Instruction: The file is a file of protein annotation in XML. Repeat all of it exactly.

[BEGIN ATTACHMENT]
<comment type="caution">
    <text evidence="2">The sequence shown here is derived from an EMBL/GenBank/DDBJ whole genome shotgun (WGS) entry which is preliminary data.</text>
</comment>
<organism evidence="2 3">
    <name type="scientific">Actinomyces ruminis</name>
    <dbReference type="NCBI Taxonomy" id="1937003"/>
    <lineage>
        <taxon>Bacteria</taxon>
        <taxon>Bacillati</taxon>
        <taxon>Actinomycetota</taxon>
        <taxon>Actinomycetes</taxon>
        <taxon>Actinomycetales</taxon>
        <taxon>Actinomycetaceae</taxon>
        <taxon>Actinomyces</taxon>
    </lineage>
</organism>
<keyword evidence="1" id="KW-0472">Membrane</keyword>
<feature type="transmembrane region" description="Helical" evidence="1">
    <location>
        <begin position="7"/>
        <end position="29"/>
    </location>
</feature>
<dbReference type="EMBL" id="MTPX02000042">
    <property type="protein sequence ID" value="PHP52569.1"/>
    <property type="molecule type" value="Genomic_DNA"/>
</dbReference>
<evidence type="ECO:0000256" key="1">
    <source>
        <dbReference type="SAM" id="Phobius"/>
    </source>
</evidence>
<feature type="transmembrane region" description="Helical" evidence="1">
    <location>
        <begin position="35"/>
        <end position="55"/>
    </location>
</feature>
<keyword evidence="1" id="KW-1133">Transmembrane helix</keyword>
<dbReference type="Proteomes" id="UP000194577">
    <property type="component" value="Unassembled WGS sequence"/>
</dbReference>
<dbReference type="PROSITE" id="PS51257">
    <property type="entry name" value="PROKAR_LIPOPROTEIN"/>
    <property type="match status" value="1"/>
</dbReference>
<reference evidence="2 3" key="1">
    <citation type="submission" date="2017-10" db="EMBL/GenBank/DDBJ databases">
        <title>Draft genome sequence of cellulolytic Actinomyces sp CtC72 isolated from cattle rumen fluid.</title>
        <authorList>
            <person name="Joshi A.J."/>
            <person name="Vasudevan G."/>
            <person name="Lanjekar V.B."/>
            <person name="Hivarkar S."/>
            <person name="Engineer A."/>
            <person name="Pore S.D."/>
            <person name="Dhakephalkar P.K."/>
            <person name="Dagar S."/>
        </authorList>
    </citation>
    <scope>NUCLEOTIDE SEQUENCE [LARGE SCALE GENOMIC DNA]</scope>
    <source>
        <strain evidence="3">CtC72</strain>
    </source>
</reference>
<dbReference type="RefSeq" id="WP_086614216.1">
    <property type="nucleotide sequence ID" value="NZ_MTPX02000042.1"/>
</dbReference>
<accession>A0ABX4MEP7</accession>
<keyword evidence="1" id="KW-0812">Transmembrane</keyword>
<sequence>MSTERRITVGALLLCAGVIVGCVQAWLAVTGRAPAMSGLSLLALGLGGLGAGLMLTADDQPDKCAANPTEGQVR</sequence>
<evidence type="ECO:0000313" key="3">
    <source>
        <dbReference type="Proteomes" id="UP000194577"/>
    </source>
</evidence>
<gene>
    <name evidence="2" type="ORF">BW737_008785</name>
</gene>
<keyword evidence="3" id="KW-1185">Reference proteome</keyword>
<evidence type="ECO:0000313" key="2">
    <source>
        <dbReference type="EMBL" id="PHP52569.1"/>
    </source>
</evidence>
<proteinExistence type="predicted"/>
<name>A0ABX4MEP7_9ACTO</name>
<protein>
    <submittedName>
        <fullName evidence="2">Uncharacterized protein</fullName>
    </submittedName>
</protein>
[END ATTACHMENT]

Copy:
<comment type="caution">
    <text evidence="2">The sequence shown here is derived from an EMBL/GenBank/DDBJ whole genome shotgun (WGS) entry which is preliminary data.</text>
</comment>
<organism evidence="2 3">
    <name type="scientific">Actinomyces ruminis</name>
    <dbReference type="NCBI Taxonomy" id="1937003"/>
    <lineage>
        <taxon>Bacteria</taxon>
        <taxon>Bacillati</taxon>
        <taxon>Actinomycetota</taxon>
        <taxon>Actinomycetes</taxon>
        <taxon>Actinomycetales</taxon>
        <taxon>Actinomycetaceae</taxon>
        <taxon>Actinomyces</taxon>
    </lineage>
</organism>
<keyword evidence="1" id="KW-0472">Membrane</keyword>
<feature type="transmembrane region" description="Helical" evidence="1">
    <location>
        <begin position="7"/>
        <end position="29"/>
    </location>
</feature>
<dbReference type="EMBL" id="MTPX02000042">
    <property type="protein sequence ID" value="PHP52569.1"/>
    <property type="molecule type" value="Genomic_DNA"/>
</dbReference>
<evidence type="ECO:0000256" key="1">
    <source>
        <dbReference type="SAM" id="Phobius"/>
    </source>
</evidence>
<feature type="transmembrane region" description="Helical" evidence="1">
    <location>
        <begin position="35"/>
        <end position="55"/>
    </location>
</feature>
<keyword evidence="1" id="KW-1133">Transmembrane helix</keyword>
<dbReference type="Proteomes" id="UP000194577">
    <property type="component" value="Unassembled WGS sequence"/>
</dbReference>
<dbReference type="PROSITE" id="PS51257">
    <property type="entry name" value="PROKAR_LIPOPROTEIN"/>
    <property type="match status" value="1"/>
</dbReference>
<reference evidence="2 3" key="1">
    <citation type="submission" date="2017-10" db="EMBL/GenBank/DDBJ databases">
        <title>Draft genome sequence of cellulolytic Actinomyces sp CtC72 isolated from cattle rumen fluid.</title>
        <authorList>
            <person name="Joshi A.J."/>
            <person name="Vasudevan G."/>
            <person name="Lanjekar V.B."/>
            <person name="Hivarkar S."/>
            <person name="Engineer A."/>
            <person name="Pore S.D."/>
            <person name="Dhakephalkar P.K."/>
            <person name="Dagar S."/>
        </authorList>
    </citation>
    <scope>NUCLEOTIDE SEQUENCE [LARGE SCALE GENOMIC DNA]</scope>
    <source>
        <strain evidence="3">CtC72</strain>
    </source>
</reference>
<dbReference type="RefSeq" id="WP_086614216.1">
    <property type="nucleotide sequence ID" value="NZ_MTPX02000042.1"/>
</dbReference>
<accession>A0ABX4MEP7</accession>
<keyword evidence="1" id="KW-0812">Transmembrane</keyword>
<sequence>MSTERRITVGALLLCAGVIVGCVQAWLAVTGRAPAMSGLSLLALGLGGLGAGLMLTADDQPDKCAANPTEGQVR</sequence>
<evidence type="ECO:0000313" key="3">
    <source>
        <dbReference type="Proteomes" id="UP000194577"/>
    </source>
</evidence>
<gene>
    <name evidence="2" type="ORF">BW737_008785</name>
</gene>
<keyword evidence="3" id="KW-1185">Reference proteome</keyword>
<evidence type="ECO:0000313" key="2">
    <source>
        <dbReference type="EMBL" id="PHP52569.1"/>
    </source>
</evidence>
<proteinExistence type="predicted"/>
<name>A0ABX4MEP7_9ACTO</name>
<protein>
    <submittedName>
        <fullName evidence="2">Uncharacterized protein</fullName>
    </submittedName>
</protein>